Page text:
Thursday, January 11, 2007

The USA's war against all the peoples of the Horn of Africa.

I must admit to knowing very little about the Horn of Africa. While my instincts are that as the US is involved in the invasion of Somalia, then it must be bad, nevertheless I don’t get a warm fluffy feeling about any government describing itself using the words “Islamic” and “Courts”.

It is quite possible for there to be conflicts, even those involving super-powers, where the appropriate response is a “plague on both their houses”. In this context, the emotional noise from Lenin’s Tomb complaining about civilian deaths in Somalia is unhelpful. The fact of civilians, even children, being killed does not decide the question of right or wrong. Wars are inherently violent, and both sides trade atrocity stories to stifle rational assessment.

I was very pleased therefore to be sent a seemingly authoritive analysis of the conflict by Mohamed Hassan, a former Ethiopean diplomat, and following the 1974 revolution a Marxist city councillor in Addis Ababa. The full text is here.

Hassan’s analysis is very useful. Before looking at it in detail, let us leap to his conclusion: “Since the Bush-government cannot control the whole world, they prefer a policy of deliberately destabilizing the whole region for many years, rather than letting it become a wealthy region that can play a key-role in the increasing trade relations between Africa and the new emerging economies of Asia. ”

He demonstrates the essentially racist nature of the Ethiopian regime of Zenawi Meles, which grew out of the Tigray People's Liberation Front (TPLF). “The population of Tigray is only 6% of the Ethiopian population (76 million) and Tigray is a poor region, situated at 800 km from the capital Addis Ababa. But it is Tigray-people who control 99% of public services and 98% of trade.”

The government is incredibly weak (they are seen as having no legitimacy - securing only 45% of the votes in the 1995 election, but this was boosted to 60% by clever recounting) and relies upon the USA for survival. Specifically, Ethiopia lost the two year war with Eritrea at the cost of 135000 dead Ethiopian soldiers. The subsequent Algiers Agreement ruled that there would be three phases of investogative commissions – the first two phases have already found in favour of Eritrea – the crucial third phase will decide reparations, and is being blocked by the USA: making the survival of the Ethiopian government dependent upon the good will of Washington.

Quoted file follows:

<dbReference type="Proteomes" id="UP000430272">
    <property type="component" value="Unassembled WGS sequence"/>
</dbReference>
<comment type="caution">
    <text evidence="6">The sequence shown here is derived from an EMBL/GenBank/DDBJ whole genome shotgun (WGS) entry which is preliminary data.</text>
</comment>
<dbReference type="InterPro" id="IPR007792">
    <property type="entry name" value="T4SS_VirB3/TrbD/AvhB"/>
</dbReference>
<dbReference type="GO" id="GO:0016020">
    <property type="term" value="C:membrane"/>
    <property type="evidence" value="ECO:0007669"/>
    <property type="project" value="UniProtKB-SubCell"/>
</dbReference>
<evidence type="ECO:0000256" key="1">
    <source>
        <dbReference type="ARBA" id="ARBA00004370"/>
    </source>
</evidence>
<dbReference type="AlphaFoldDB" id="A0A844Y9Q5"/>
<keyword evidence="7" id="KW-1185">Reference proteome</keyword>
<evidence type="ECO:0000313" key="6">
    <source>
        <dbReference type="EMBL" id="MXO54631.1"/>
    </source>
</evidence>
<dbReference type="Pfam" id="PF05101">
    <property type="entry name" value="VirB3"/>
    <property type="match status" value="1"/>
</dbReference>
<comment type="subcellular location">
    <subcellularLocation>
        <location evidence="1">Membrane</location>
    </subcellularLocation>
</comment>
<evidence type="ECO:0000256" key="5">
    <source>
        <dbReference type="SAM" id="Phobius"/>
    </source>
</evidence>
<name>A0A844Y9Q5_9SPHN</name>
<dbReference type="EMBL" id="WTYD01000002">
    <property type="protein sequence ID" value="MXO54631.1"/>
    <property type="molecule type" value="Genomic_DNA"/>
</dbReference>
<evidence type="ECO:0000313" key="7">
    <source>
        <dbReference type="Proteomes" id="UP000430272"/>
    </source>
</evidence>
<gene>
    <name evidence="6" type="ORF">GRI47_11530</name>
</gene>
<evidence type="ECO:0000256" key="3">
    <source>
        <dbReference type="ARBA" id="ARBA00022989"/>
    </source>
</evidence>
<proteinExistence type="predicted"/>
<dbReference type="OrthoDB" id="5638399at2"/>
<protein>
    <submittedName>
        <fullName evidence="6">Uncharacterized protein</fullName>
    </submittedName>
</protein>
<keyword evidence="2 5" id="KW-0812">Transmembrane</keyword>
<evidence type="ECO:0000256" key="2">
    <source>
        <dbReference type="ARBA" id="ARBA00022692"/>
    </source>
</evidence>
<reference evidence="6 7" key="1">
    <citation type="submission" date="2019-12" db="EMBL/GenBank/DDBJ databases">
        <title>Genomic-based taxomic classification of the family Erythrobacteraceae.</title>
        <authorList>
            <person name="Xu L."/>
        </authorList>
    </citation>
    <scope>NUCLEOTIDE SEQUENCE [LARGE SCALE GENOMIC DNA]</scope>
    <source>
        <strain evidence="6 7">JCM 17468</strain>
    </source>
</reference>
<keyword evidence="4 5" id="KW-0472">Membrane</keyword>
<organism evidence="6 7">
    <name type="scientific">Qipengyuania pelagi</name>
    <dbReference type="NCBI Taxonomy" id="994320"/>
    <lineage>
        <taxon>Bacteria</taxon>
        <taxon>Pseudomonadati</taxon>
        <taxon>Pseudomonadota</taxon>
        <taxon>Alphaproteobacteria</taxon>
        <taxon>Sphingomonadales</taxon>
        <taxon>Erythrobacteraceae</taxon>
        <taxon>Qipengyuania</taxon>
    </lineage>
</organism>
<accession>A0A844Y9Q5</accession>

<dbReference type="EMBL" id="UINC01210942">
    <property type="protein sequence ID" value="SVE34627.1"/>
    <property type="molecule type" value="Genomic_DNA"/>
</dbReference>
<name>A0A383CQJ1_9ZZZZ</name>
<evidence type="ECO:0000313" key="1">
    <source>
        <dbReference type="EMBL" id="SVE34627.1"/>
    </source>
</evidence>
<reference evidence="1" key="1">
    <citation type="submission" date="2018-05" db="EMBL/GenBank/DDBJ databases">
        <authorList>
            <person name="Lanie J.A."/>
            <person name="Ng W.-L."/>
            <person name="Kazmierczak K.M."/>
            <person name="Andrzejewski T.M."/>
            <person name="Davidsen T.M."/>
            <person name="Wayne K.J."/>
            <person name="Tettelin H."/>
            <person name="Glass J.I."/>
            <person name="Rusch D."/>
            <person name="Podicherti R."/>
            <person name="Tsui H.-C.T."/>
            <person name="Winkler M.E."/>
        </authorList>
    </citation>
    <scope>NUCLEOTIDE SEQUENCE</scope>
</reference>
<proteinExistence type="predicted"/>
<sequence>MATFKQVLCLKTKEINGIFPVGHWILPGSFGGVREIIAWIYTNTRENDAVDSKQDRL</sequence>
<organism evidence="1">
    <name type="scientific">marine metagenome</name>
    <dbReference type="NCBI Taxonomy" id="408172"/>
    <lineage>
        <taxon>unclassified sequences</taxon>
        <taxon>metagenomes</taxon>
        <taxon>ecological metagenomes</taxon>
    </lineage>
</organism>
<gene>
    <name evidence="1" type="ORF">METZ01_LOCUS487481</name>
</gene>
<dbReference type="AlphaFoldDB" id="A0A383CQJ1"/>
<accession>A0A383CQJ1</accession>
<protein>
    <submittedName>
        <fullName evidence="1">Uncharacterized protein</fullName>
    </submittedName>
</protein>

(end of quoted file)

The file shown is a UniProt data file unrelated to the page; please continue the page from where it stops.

As Hassan concludes: “The extremely fragile position of the Meles-regime can explain its offensive to attack Somalia last December. Indeed, by attacking Somalia under pretext of attacking "the allies and even members of Al Qaeda" Zenawi wants to position himself as a friend of the U.S. and Bush's strong man in the Horn of Africa in the US global war against Islamic terror. But this is a very risky operation.”

He describes the risks as follows:

i) Ethiopia and Somalia have had a long history of animosity and wars. For the Somalis the Ethiopian invasion is an aggression of an archenemy. It could be compared to a military intervention by Germany in Belgium or France. Somalis are one people, have one language and one religion. The only factor that is dividing them is the clans. Confronted with a foreign occupation force, however, they can unite and deal heavy blows.
ii) the Somali people are tired of the chaos and destruction of 16 years of a warlord regime. However it is just the same warlords who have been protected and brought to power again in Mogadishu by the Ethiopian army
iii) The overwhelming majority of Somalis saw the Islamic Courts as a stabilizing factor.